A Class Action lawsuit notification against Covenant Transport ( Covenant Transportation Group, Inc. NASDAQ: CVTI ) has been mailed out on behalf of truck drivers who were hired or had their Commercial Driver’s License issued from the State of California. The case in now in a proposed settlement stage, though is has not yet been fully decided. The case is called, “Tami Long V. Covenant Transport” was filed on behalf of the Plaintiff, a former driver and all other drivers who fit the criteria to be included in the settlement. The case number is: 1:15-cv-00278-TRM-SKL . The hearing is scheduled for April 27, 2017 at 2:00 PM in Courtroom 1A of the United States Eastern Court for the Eastern District of Tennessee, 900 Georgia Avenue, Chattanooga, Tennessee. If you worked for Covenant Transport at any point between the dates of August 17, 2011 and December 20, 2016 you may be considered a qualified claimant if you held a California CDL.
DO NOT CALL THE COURT ABOUT THIS CASE.
You can read the details on the PDF Document below:
Summary of Background of the Case:
A former employee of Covenant Transport filed a lawsuit in California alleging that Covenant Transport under the California Labor Code, the California Business and Professions Code, and the California Private Attorneys General Act (“PAGA”), for failure to pay separately and hourly for time spent by drivers on rest breaks and on-duty not driving time, failure to provide paid rest periods and pay missed rest break premiums, failure to provide meal breaks, failure to pay missed meal break premiums, failure to provide accurate wage statements, failure to pay final wages when due at termination, waiting time penalties, and failure to reimburse business expenses.
Anyone who wishes to submit a claim must submit the claim form they were sent in the mail. It must be postmarked by March 21, 2017.
Law firms referenced as Class Counsel in the case are:
1180 South Beverly Drive, Suite 610
Los Angeles, CA 90035
Jonathan Melmed, Esq.
1180 South Beverly Drive Suite 610
Los Angeles, CA 90035
711 Cherry Street
Chattanooga, TN 37402
Attorney Craig J. Akerman, Esq. was recently a guest on the “Ask the Trucker” blog talk radio program with Allen Smith discussing the importance for all truck drivers to understand how State Labor laws could impact all “Over the Road” drivers who would like to see modernization of the “cents per mile” or “piece rate” pay system currently in place.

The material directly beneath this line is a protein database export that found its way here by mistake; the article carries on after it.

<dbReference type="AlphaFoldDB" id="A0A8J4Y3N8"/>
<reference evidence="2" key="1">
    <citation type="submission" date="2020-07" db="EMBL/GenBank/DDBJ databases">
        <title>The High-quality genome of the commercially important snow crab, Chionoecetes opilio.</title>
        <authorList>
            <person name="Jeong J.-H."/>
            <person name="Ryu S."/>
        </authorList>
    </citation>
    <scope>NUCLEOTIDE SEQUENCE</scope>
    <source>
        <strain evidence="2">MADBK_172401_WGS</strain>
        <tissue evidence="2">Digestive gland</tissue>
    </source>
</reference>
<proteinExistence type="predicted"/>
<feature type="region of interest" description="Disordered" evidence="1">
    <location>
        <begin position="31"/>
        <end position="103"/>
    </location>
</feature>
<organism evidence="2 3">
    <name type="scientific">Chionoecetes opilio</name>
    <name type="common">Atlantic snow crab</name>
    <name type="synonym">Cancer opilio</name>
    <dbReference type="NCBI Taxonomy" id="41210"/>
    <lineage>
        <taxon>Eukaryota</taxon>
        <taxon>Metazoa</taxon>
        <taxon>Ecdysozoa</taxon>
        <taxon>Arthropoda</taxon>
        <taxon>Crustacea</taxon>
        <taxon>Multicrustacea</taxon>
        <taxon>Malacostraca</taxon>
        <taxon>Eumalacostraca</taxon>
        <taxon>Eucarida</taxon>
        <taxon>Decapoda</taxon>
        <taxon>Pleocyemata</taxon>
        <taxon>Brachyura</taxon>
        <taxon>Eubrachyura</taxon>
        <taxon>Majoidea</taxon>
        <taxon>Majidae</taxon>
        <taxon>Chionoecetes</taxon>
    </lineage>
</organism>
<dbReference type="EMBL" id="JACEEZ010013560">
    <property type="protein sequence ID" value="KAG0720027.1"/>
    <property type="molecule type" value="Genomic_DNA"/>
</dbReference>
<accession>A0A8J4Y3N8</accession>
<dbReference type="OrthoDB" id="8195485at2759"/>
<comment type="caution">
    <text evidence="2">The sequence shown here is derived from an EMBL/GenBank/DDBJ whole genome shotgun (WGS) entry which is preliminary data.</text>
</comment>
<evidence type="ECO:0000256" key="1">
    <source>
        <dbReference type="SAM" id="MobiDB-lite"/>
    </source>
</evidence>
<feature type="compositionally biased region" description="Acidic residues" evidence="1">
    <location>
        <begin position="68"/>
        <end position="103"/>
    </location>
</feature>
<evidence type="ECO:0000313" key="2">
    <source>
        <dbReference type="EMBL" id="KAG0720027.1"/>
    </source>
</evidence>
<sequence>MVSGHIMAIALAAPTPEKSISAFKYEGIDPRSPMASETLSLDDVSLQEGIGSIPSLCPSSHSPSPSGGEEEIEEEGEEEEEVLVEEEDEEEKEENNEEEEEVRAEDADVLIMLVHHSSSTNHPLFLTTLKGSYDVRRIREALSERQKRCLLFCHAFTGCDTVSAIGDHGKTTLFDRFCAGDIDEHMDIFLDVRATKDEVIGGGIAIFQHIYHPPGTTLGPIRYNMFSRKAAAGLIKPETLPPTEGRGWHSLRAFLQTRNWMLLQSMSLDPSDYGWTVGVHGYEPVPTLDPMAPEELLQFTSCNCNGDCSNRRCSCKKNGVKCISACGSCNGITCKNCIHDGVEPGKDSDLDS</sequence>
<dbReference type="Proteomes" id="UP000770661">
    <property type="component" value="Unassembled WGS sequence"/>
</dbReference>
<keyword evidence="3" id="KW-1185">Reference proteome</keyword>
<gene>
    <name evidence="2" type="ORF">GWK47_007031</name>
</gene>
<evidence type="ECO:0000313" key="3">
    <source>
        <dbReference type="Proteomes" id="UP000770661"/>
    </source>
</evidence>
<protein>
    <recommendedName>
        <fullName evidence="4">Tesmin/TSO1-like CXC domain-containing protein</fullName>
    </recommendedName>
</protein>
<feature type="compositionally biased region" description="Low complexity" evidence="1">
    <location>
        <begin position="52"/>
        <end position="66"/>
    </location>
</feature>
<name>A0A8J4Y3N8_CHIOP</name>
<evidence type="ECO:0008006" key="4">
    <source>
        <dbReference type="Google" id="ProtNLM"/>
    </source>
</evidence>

You can listen to the replay below:
How Truckers Can Help Fight Human Trafficking
By Kylla Lanier, Truckers Against Trafficking
When fighting human trafficking, one of the first steps is to reach out to groups of people who can spot it when it happens. Truckers are one of those front-line groups.
Human trafficking is the illegal transport of people, usually those who’ve been forced into labor or prostitution against their will. Traffickers who want to make fast money often target truckers at truck stops and rest areas to sell their victims. Truckers report the suspicious behavior to law enforcement, and many victims have been rescued from truck stops as a result.
Truckers Against Trafficking (TAT) was started by Chapter 61 Ministries in 2009 to recruit truckers in this ongoing rescue effort. Truckers are well suited to this effort. There are millions of professional truck drivers, all are trained to be extremely observant, and it is their job to be entrusted with other people’s property. That speaks to the character of the industry: Truckers care for others.
Members of the trucking industry, who had witnessed the forced prostitution and modern-day slavery of women and minors at various places throughout the United States, started reporting to a hotline at the National Human Trafficking Resource Center (NHTRC.) Since 2009, when Truckers Against Trafficking began actively recruiting truckers, the hotline reported that calls from truckers increased substantially. As of March 31, 2016, truckers have made 1,371 calls, to report 425 likely cases of trafficking involving 744 victims. Of those 744 victims, at least 249 of them were minors.
With one phone call, a trucker reported that under-aged girls were working a truck stop. That phone call led to the recovery of those girls, plus seven more minors. The lead provided important information that led to the arrest of 31 offenders, and broke up a 13-state child sex trafficking ring, preventing future tragedies.
4 Reasons to Fight Human Trafficking
- Moral– Human trafficking denies freedom to thousands of Americans, and exploits, oppresses, and abuses those who are often least able to fight for themselves.
- Opportunity– Truckers park at truck stops and travel plazas, which are the very locations where traffickers attempt to sell victims. Truckers often have unique opportunities to observe and report these crimes.
- Business risks– If truckers see or suspect criminal activity but do not report it, that inaction can lead to risks for their companies, possibly including legal action and impounded loads.